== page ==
Kvitova had the tougher day at the office, but luckily she had one of her very best serving days in a while - the No.3-seeded Czech fired 15 aces en route to a 76(2) 57 62 win over Lucie Safarova.
"I knew it was going to be a tough match - it's always tough when you're playing a friend, tough on the nerves," Kvitova said. "She plays aggressively like I do, and she has a good serve too, a lefty serve - whenever I play her I know how my opponents feel against me, and that's not a very nice feeling!
"I needed some games to get used to her game but I was able to keep coming back to win the first set, and in the third I felt like Lucie was a little bit tired. So I just took my chance to win the match."
And what about that serve? "I served well, yes," Kvitova added. "I had one window when I did some double faults, but I was really glad with the aces. I didn't see my first serve percentage yet."
The No.2-seeded Radwanska was in a little bit of trouble - a 4-1 first set lead became 4-all before she closed out the first set, 6-4, and she then dropped serve in the first game of the second set - but Croatian qualifier Mirjana Lucic-Baroni had to retire in the next game with a low back injury.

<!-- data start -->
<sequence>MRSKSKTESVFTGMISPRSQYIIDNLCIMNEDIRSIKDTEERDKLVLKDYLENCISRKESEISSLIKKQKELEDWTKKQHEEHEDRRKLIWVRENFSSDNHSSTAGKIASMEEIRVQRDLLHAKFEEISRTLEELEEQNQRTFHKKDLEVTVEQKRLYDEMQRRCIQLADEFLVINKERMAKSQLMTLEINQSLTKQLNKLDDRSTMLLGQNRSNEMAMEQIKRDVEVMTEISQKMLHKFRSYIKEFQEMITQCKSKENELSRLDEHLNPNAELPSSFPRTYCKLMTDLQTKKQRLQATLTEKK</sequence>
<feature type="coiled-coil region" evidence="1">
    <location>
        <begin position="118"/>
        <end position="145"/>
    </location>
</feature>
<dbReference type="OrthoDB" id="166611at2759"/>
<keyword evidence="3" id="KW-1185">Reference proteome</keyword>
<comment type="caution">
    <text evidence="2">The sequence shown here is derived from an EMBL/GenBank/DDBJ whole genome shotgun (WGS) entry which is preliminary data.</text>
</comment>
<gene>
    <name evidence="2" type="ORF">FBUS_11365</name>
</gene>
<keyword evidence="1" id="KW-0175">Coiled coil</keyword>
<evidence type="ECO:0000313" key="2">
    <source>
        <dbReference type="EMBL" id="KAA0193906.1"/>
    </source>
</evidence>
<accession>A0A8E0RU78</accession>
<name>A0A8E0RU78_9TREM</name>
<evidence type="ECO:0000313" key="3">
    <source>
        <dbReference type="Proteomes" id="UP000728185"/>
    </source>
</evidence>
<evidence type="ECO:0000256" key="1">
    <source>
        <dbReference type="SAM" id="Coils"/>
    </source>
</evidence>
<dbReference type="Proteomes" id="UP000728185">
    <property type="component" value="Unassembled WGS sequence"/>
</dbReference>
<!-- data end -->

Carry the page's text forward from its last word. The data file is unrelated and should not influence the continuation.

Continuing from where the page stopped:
Apart from No.1 seed Li's departure at the hands of Czech qualifier Petra Cetkovska, which you can read more about here, it was actually a perfect day for the seeds, with No.4 seed Sara Errani coming back from 62 20 down to beat Monica Niculescu, 26 75 61; No.5 seed Jelena Jankovic beating Russian wildcard Alisa Kleybanova, 61 62; No.6 seed Angelique Kerber beating Klara Zakopalova, 62 63; and No.7 seed Simona Halep wrapping things up under the lights with a 64 61 win over Annika Beck.
Rounding out the final eight was Yanina Wickmayer, who followed up her second round win over No.8 seed Caroline Wozniacki with a streaky 16 62 60 win over Jana Cepelova. Cepelova was up a set and a break at 61 21 and started the next game off with an ace, which must have woken Wickmayer up big time - the Belgian won the next 11 games in a row against the Slovak to advance to the quarterfinals.
As for Li, she doesn't leave empty-handed - regardless of how she did this week she was going to rise to No.2 in the world next week anyway, a personal best and the highest ranking ever for an Asian player, male or female. And it wasn't Cetkovska's first Top 3 win, nor her first win against Li.
Still, a 3-1 third set lead with a point for 4-1 - and 11 double faults - may be tough to assess.
"I don't think I played so badly, but maybe I made some wrong choices that made me lose a lot of points, important points," Li said. "It doesn't matter if you're 3-1 up, or even 5-1 up, if you can't finish the match, your opponent always has a chance to win. I just wasn't able to hang in there today.
"But at least I was fighting on the court, and losing a match isn't just a bad thing, because you can learn a lot. I have some pretty good information now, so I'll start training and will improve for next time."